Spending time outside with your pet is great. However, tiny, unwelcome threats abound. Ticks enjoy the outdoors too and are always on the lookout for their next meal. Therefore, after spending time outdoors—even if your pet is on a parasite preventive—you should always check their fur to ensure no ticks have latched on to your four-legged friend. Ticks threaten your pet year-round, but especially when warmer temperatures arrive. Read our Alpine Animal Hospital team’s guide to everything you need to know about ticks, and what to do if one has attached to your pet. 

The importance of checking your pet for ticks

These eight-legged external parasites live throughout most of the United States and feed by taking blood meals from mammals. A tick’s bite can transmit many diseases. To begin taking a blood meal and transmitting infection, a tick must remain attached to its host for at least 24 hours, which makes checking your pet for ticks and removing them immediately critical to preventing your furry pal from contracting an infectious disease. Tick-borne diseases range in severity from mildly debilitating to life-threatening:

  • Lyme disease
  • Rocky Mountain spotted fever
  • Ehrlichiosis
  • Anaplasmosis
  • Babesiosis
  • Tick paralysis

How to check your pet for ticks

A ticks can attach anywhere on your pet’s body, but most commonly latch on to their feet, neck, head, and ears. Most ticks have dark coloring and like to hide in areas where they blend in, so you have to look closely to find them in your pet’s fur, especially if your four-legged friend has a long, dark coat. Thoroughly examine your pet for ticks by following these steps:

  • Start at your pet’s head — Starting at the head, slowly run your hands over your pet’s body, using your fingers like a comb’s teeth. 
  • Leave no body part uninspected — Attention to detail is key when checking your pet for ticks. Look carefully under your pet’s collar, in and behind their ears, between their toes, and under their tail. You should even inspect your pet’s eyelids. 
  • Feel for bumps — Look and feel for bumps, and if you feel one, part that area’s fur to take a closer look. You may mistake a small skin growth for a tick, but you can confirm a parasite’s presence if you look closely and see the tick’s legs. Tick size varies by species—from as small as a pin to as large as a grape when engorged after feeding. 

How to remove a tick safely from your pet 

If you find a tick on your pet, you must remove it completely. Do not attempt to burn or drown an attached tick. A pair of fine-tipped tweezers is usually the most effective tick-removal tool. To remove a tick safely from your pet’s skin, follow these tips:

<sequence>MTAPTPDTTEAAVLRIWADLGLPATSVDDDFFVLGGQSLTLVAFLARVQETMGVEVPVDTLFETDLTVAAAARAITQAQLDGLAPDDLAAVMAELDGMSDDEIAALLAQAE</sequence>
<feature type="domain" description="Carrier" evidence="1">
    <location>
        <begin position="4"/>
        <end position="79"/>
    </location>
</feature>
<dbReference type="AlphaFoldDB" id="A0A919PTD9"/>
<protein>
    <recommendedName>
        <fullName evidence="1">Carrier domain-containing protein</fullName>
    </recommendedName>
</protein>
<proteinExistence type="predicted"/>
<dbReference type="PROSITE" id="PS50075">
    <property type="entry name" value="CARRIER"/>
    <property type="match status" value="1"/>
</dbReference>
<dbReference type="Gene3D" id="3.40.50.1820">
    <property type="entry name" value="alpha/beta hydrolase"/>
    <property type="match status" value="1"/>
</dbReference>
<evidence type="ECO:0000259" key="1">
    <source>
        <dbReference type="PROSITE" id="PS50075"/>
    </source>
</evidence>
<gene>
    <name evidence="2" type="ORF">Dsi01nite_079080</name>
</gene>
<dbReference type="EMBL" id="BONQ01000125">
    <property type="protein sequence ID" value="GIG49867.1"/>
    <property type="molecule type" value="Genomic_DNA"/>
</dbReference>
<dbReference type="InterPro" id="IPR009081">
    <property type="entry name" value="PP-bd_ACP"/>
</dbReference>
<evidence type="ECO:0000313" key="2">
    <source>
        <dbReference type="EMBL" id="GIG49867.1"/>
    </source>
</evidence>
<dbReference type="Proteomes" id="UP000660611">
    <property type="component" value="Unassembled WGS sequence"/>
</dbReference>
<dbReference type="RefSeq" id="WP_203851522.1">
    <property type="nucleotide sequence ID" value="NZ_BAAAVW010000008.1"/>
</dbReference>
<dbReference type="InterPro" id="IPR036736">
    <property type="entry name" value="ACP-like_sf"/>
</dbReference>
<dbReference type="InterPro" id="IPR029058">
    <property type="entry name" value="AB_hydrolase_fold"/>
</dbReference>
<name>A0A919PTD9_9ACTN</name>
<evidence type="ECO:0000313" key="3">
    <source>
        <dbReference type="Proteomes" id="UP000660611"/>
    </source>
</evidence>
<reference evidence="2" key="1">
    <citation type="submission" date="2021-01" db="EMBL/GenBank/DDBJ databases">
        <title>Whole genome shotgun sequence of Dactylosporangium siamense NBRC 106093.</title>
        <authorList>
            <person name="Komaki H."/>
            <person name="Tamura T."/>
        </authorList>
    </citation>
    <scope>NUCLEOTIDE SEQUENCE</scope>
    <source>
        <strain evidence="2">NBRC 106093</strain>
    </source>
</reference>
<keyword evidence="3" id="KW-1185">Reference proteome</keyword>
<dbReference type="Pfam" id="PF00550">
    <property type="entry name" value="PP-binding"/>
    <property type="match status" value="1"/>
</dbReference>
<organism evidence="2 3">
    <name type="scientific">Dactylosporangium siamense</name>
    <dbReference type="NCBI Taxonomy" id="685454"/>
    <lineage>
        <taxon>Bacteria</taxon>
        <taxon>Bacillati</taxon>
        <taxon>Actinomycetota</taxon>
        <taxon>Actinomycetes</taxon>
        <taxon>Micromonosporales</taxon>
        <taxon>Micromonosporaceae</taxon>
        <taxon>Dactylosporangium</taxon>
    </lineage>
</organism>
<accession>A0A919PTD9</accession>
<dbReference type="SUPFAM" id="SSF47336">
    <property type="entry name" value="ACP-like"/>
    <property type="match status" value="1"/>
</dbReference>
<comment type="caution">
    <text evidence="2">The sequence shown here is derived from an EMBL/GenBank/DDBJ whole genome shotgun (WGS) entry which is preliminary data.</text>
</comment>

• Get close to the skin — Using tweezers, grasp the head of the tick as close to your pet’s skin as possible.
  • Pull without twisting — Use slow, steady pressure to pull the tick straight out. Do not twist the tweezers, as this may cause the tick to break, allowing part of the parasite to remain embedded in your pet’s skin.
  • Check the tick and bite wound — Once you’ve removed the tick, look closely at the pest’s body to determine whether the head and mouthparts are intact. Then, check the bite wound on your pet’s skin, and use your tweezers to remove any of the tick’s parts that remain attached to your pet. 
  • Preserve the tick — After removing the tick from your pet’s skin, place it in a sealed container, and store it in the freezer. If your pet becomes ill in the future, the tick’s remains may provide valuable information to your veterinarian. 
  • Clean the bite — Gently clean the tick attachment site with soap and water, and apply a topical antibiotic and/or over-the-counter (OTC) steroid cream to help prevent infection and soothe inflammation. Continue to monitor the area for a few weeks. If the bite wound begins to drain, or the bump becomes larger, contact your veterinarian.

Monitor your pet for tick-borne disease signs

For a tick to transmit disease to your pet, they must be attached several hours up to a few days, so prompt removal is the best defense. Contact our Alpine Animal Hospital team, if a tick bite appears infected, or if your pet develops any of these infectious disease signs:

  • Lethargy
  • Fever
  • Loss of appetite
  • Joint pain
  • Hives, rash, itchy skin

Protect your pet with tick preventives and regular testing

The best way to prevent your pet from contracting a tick-borne disease is to ensure they are on a year-round parasite preventive medication and receive routine parasitic disease screening. Parasite preventives are available in oral, spot-on, and collar formulations, and our team can help you choose the best medication for your pet. 

Ticks may be tiny, but they can cause your pet big problems. Schedule your pet’s annual parasite screening and refill their parasite prevention product with our Alpine Animal Hospital team.